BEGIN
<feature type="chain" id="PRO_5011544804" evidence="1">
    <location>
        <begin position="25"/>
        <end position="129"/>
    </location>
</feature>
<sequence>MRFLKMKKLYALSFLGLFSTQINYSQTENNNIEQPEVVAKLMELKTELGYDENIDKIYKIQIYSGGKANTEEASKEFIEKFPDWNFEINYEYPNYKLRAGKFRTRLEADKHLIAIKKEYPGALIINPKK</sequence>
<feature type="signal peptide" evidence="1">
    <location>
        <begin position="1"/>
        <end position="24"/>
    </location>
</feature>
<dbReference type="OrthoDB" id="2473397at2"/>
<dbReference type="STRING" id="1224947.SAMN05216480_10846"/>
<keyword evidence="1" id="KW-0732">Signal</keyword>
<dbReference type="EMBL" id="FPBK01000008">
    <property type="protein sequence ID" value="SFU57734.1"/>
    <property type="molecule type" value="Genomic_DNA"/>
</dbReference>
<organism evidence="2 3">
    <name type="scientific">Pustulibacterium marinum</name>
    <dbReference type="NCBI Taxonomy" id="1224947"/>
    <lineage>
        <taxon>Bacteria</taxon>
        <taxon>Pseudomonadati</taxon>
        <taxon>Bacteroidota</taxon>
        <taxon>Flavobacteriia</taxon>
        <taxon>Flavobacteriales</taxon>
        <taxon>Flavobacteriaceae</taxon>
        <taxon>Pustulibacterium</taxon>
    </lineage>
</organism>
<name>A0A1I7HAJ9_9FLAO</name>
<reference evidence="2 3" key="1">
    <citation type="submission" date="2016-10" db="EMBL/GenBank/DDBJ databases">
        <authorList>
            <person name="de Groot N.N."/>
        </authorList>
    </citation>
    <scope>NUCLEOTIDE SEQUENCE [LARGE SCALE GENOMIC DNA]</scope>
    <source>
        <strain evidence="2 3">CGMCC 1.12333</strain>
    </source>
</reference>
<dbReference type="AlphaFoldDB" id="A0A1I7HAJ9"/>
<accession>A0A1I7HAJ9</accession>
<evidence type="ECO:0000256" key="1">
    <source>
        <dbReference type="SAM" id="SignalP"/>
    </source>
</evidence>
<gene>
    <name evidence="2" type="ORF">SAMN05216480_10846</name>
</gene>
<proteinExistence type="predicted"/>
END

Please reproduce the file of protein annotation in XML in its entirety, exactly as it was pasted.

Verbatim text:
<feature type="chain" id="PRO_5011544804" evidence="1">
    <location>
        <begin position="25"/>
        <end position="129"/>
    </location>
</feature>
<sequence>MRFLKMKKLYALSFLGLFSTQINYSQTENNNIEQPEVVAKLMELKTELGYDENIDKIYKIQIYSGGKANTEEASKEFIEKFPDWNFEINYEYPNYKLRAGKFRTRLEADKHLIAIKKEYPGALIINPKK</sequence>
<feature type="signal peptide" evidence="1">
    <location>
        <begin position="1"/>
        <end position="24"/>
    </location>
</feature>
<dbReference type="OrthoDB" id="2473397at2"/>
<dbReference type="STRING" id="1224947.SAMN05216480_10846"/>
<keyword evidence="1" id="KW-0732">Signal</keyword>
<dbReference type="EMBL" id="FPBK01000008">
    <property type="protein sequence ID" value="SFU57734.1"/>
    <property type="molecule type" value="Genomic_DNA"/>
</dbReference>
<organism evidence="2 3">
    <name type="scientific">Pustulibacterium marinum</name>
    <dbReference type="NCBI Taxonomy" id="1224947"/>
    <lineage>
        <taxon>Bacteria</taxon>
        <taxon>Pseudomonadati</taxon>
        <taxon>Bacteroidota</taxon>
        <taxon>Flavobacteriia</taxon>
        <taxon>Flavobacteriales</taxon>
        <taxon>Flavobacteriaceae</taxon>
        <taxon>Pustulibacterium</taxon>
    </lineage>
</organism>
<name>A0A1I7HAJ9_9FLAO</name>
<reference evidence="2 3" key="1">
    <citation type="submission" date="2016-10" db="EMBL/GenBank/DDBJ databases">
        <authorList>
            <person name="de Groot N.N."/>
        </authorList>
    </citation>
    <scope>NUCLEOTIDE SEQUENCE [LARGE SCALE GENOMIC DNA]</scope>
    <source>
        <strain evidence="2 3">CGMCC 1.12333</strain>
    </source>
</reference>
<dbReference type="AlphaFoldDB" id="A0A1I7HAJ9"/>
<accession>A0A1I7HAJ9</accession>
<evidence type="ECO:0000256" key="1">
    <source>
        <dbReference type="SAM" id="SignalP"/>
    </source>
</evidence>
<gene>
    <name evidence="2" type="ORF">SAMN05216480_10846</name>
</gene>
<proteinExistence type="predicted"/>